Balancing metro and nonmetro needs
With all the discussion about transportation needs across the state, one would conclude that surely the upcoming legislative session will prioritize them. After all, between crumbling state roads and bridges, county roads, municipal streets and township roads, it is fairly easy to demonstrate the very critical infrastructure issues.
But as usual, politics will be interjected. Hard to believe, I know, but the tired debate about whether there is a need for transit spending in the metro area will take center stage. If you are not a believer, I suggest you spend a few weeks in the Twin Cities trying to find daily parking or simply getting to and from work in a reasonable period of time. Fact is, the metro has needs and nonmetro Minnesota has needs. One cannot be ignored in favor of the other.
There has been a lot of discussion lately about the perceived preference of one over the other. Republicans have used that perception to their advantage, especially in rural Minnesota. They managed to convince voters in the last election that the DFL House ignored rural needs and somehow they could do better.
Now the time has come for the GOP-controlled House to put up and make good on their promises. Will they support a balanced transportation funding bill? One that shifts us away from a regressive fuel-based tax to a balanced and less divisive funding mechanism?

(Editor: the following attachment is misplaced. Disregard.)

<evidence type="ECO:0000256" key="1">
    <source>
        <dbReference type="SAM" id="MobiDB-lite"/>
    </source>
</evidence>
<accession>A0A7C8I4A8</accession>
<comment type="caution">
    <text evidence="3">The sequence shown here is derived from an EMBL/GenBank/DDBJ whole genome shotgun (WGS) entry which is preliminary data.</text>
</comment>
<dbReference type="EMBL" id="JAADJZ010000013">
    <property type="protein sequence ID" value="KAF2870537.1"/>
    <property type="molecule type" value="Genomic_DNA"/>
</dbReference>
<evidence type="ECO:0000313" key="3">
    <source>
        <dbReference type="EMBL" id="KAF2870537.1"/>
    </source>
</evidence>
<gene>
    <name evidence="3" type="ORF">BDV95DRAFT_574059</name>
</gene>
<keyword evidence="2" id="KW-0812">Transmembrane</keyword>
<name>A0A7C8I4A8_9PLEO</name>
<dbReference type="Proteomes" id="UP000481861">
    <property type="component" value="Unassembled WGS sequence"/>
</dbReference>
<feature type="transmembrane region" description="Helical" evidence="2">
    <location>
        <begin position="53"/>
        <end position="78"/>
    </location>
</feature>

Let's hope they do, because that is what we need. I have a bill on my desk that would have generated $700 million in new revenues for state roads and bridges without increasing the regressive gas tax. Is it time to take a serious look at general fund revenues for transportation needs? It seems to me the answer is yes. Is Minnesota ready to fund, and I mean truly fund, our infrastructure needs? We can surely all agree that this is the type of infrastructure that in part is responsible for our economic growth.
Greater Minnesota should really be proud of what the 2013-14 legislature accomplished on its behalf. There were many days when various out-state delegations worked together to ensure a balanced distribution, whether the issue was transportation, education, tax relief, aids to local government or energy policy. What we did not do was sacrifice the needs of the metro. Rather, we used a balanced approach, one that we need again as we move to the next legislative session.
Erik Simonson, DFL-Duluth, is the Minnesota state representative for District 7B.